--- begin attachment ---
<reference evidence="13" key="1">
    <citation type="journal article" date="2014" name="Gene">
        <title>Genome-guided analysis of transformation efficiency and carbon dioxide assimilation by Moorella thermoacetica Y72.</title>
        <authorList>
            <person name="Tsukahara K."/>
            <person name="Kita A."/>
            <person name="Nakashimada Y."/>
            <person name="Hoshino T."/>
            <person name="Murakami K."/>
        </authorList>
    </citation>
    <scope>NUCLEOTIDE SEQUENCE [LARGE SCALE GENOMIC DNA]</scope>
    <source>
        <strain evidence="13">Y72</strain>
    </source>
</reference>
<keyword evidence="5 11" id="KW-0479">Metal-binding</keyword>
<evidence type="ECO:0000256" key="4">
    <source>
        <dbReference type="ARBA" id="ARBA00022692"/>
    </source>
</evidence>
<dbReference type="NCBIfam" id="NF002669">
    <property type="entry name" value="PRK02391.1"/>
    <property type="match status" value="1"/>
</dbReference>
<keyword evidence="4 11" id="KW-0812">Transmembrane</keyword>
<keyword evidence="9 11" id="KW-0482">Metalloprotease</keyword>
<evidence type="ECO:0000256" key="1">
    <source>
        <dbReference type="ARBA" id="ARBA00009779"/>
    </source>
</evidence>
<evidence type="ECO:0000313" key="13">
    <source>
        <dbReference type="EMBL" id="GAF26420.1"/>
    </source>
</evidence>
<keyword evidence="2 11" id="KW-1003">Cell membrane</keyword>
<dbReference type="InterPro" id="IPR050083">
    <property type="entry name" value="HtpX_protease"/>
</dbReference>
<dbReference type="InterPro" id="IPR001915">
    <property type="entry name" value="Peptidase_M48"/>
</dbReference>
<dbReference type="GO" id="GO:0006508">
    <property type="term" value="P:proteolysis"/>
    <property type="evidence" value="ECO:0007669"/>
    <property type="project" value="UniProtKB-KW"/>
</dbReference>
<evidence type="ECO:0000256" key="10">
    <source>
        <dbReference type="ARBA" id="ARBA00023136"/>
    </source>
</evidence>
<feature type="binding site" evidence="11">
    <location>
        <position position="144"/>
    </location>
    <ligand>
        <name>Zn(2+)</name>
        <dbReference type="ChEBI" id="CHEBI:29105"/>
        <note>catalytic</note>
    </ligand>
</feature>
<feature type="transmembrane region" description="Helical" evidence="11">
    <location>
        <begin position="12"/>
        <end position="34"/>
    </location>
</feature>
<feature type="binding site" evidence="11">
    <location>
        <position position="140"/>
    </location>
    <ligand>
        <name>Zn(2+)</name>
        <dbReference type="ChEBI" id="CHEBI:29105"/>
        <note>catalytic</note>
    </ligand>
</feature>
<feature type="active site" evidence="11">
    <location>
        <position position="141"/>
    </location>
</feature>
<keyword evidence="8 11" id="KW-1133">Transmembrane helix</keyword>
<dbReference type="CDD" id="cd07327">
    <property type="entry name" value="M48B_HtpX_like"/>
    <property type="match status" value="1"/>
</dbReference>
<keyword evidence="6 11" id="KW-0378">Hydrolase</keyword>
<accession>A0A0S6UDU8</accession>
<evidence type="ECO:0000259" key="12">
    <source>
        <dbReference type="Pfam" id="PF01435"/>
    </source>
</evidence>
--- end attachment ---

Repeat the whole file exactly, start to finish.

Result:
<reference evidence="13" key="1">
    <citation type="journal article" date="2014" name="Gene">
        <title>Genome-guided analysis of transformation efficiency and carbon dioxide assimilation by Moorella thermoacetica Y72.</title>
        <authorList>
            <person name="Tsukahara K."/>
            <person name="Kita A."/>
            <person name="Nakashimada Y."/>
            <person name="Hoshino T."/>
            <person name="Murakami K."/>
        </authorList>
    </citation>
    <scope>NUCLEOTIDE SEQUENCE [LARGE SCALE GENOMIC DNA]</scope>
    <source>
        <strain evidence="13">Y72</strain>
    </source>
</reference>
<keyword evidence="5 11" id="KW-0479">Metal-binding</keyword>
<evidence type="ECO:0000256" key="4">
    <source>
        <dbReference type="ARBA" id="ARBA00022692"/>
    </source>
</evidence>
<dbReference type="NCBIfam" id="NF002669">
    <property type="entry name" value="PRK02391.1"/>
    <property type="match status" value="1"/>
</dbReference>
<keyword evidence="4 11" id="KW-0812">Transmembrane</keyword>
<keyword evidence="9 11" id="KW-0482">Metalloprotease</keyword>
<evidence type="ECO:0000256" key="1">
    <source>
        <dbReference type="ARBA" id="ARBA00009779"/>
    </source>
</evidence>
<evidence type="ECO:0000313" key="13">
    <source>
        <dbReference type="EMBL" id="GAF26420.1"/>
    </source>
</evidence>
<keyword evidence="2 11" id="KW-1003">Cell membrane</keyword>
<dbReference type="InterPro" id="IPR050083">
    <property type="entry name" value="HtpX_protease"/>
</dbReference>
<dbReference type="InterPro" id="IPR001915">
    <property type="entry name" value="Peptidase_M48"/>
</dbReference>
<dbReference type="GO" id="GO:0006508">
    <property type="term" value="P:proteolysis"/>
    <property type="evidence" value="ECO:0007669"/>
    <property type="project" value="UniProtKB-KW"/>
</dbReference>
<evidence type="ECO:0000256" key="10">
    <source>
        <dbReference type="ARBA" id="ARBA00023136"/>
    </source>
</evidence>
<feature type="binding site" evidence="11">
    <location>
        <position position="144"/>
    </location>
    <ligand>
        <name>Zn(2+)</name>
        <dbReference type="ChEBI" id="CHEBI:29105"/>
        <note>catalytic</note>
    </ligand>
</feature>
<feature type="transmembrane region" description="Helical" evidence="11">
    <location>
        <begin position="12"/>
        <end position="34"/>
    </location>
</feature>
<feature type="binding site" evidence="11">
    <location>
        <position position="140"/>
    </location>
    <ligand>
        <name>Zn(2+)</name>
        <dbReference type="ChEBI" id="CHEBI:29105"/>
        <note>catalytic</note>
    </ligand>
</feature>
<feature type="active site" evidence="11">
    <location>
        <position position="141"/>
    </location>
</feature>
<keyword evidence="8 11" id="KW-1133">Transmembrane helix</keyword>
<dbReference type="CDD" id="cd07327">
    <property type="entry name" value="M48B_HtpX_like"/>
    <property type="match status" value="1"/>
</dbReference>
<keyword evidence="6 11" id="KW-0378">Hydrolase</keyword>
<accession>A0A0S6UDU8</accession>
<evidence type="ECO:0000259" key="12">
    <source>
        <dbReference type="Pfam" id="PF01435"/>
    </source>
</evidence>